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Violet Cuckoo - BirdForum Opus

(Redirected from Chrysococcyx xanthorhynchus)
Male
Photo © by arian001
Mandai Orchid Garden, Singapore, October 2005
Chrysococcyx xanthorhynchus

Identification

Female
Photo © by kampang
Jurong Eco Gardens, Singapore, June 2015

16cm (6 in)

Male

  • Glossy violet upperparts and head
  • Blackish tail with white tip, outer feathers barred
  • Bright violet chin to upper breast
  • White belly with broad black, green or violet bars
  • Red eye-ring
  • amethystinus is glossy blue-violet rather than reddish violet

Female

Photo © by SEdwards7
Mae Chan, Chiang Rai, Thailand, September 2018
  • Greenish bronze upperparts
  • Dark brown crown
  • White markings around eye and sometimes on forehead
  • Greenish central tail, rest of tail rufous with greenish bars, outer rectrices barred black and white
  • Whitish breast with bronze-green bars and variably washed rufous

Juveniles have barred rufous and greenish bronze upperparts, a bright rufous crown, rufous and green (or rufous and brown) wings, a barred brown and rufous tail and white brown-barred underparts.

Distribution

Found from northeast India and Bangladesh east to Burma, Thailand and southcentral China (Yunnan) and south to Thailand, Laos, Vietnam, Cambodia to peninsular Malaysia, including Singapore. Also on Sumatra, Java, Borneo and the Philippines.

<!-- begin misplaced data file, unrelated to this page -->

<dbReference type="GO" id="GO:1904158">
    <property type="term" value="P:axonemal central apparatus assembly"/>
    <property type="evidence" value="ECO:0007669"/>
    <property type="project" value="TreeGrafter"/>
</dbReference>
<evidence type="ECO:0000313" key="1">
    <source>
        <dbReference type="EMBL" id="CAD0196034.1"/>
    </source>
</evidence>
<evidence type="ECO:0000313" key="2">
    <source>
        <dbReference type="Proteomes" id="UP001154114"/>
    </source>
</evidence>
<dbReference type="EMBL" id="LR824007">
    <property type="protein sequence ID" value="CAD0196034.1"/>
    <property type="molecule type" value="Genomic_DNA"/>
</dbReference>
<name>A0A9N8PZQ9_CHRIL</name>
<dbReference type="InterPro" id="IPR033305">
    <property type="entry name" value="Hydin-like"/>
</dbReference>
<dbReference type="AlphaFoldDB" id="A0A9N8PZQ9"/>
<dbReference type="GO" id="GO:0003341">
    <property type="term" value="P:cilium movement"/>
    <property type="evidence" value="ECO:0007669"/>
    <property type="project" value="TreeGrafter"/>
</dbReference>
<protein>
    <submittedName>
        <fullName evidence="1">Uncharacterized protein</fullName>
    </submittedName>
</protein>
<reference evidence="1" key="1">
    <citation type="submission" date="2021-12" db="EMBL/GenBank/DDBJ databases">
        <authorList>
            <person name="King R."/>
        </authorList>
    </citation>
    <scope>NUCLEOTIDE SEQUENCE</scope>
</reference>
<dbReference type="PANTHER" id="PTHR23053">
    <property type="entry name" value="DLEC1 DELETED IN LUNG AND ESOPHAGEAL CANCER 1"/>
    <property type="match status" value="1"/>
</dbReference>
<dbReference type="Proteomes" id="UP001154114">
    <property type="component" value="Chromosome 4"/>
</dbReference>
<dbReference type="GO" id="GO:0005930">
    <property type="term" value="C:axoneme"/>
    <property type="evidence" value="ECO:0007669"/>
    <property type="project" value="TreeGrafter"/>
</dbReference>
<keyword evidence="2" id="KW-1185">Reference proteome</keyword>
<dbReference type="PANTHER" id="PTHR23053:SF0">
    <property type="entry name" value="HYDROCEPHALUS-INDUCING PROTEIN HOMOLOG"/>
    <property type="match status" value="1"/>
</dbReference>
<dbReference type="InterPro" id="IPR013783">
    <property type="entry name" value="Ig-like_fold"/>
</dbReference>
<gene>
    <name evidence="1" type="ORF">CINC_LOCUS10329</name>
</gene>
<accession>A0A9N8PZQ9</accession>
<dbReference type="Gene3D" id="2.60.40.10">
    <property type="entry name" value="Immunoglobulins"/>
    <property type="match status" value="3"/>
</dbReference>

Threatened due habitat loss.

Taxonomy

Subspecies

There are 2 subspecies[1]:

It's sometimes placed in the genus Chalcites.

Habitat

Olive-backed Sunbird feeding juvenile Violet Cuckoo
Photo © by Karim Madoya
Inanam, Kota Kinabalu, Borneo, July 2007

Moist lowland forests and mangrove forests. Also in orchards, gardens and rubber plantations.
Occurs from lowlands up to 1500m, but mainly below 700m.

Behaviour

Diet

Feeds on insects, takes also fruit.
Forages by creeping up and down branches, also flycatches. Perches often motionless.

Breeding

A brood parasite. Known hosts are mainly sunbirds and spiderhunters.

Movements

Southern populations are resident, northern populations (e.g. in Assam and Bangladesh) appear to be migratory.

References

  1. Clements, J. F., T. S. Schulenberg, M. J. Iliff, D. Roberson, T. A. Fredericks, B. L. Sullivan, and C. L. Wood. 2018. The eBird/Clements checklist of birds of the world: v2018. Downloaded from http://www.birds.cornell.edu/clementschecklist/download/
  2. Del Hoyo, J, A Elliot, and J Sargatal, eds. 1997. Handbook of the Birds of the World. Volume 4: Sandgrouse to Cuckoos. Barcelona: Lynx Edicions. ISBN 978-8487334221

Recommended Citation

External Links


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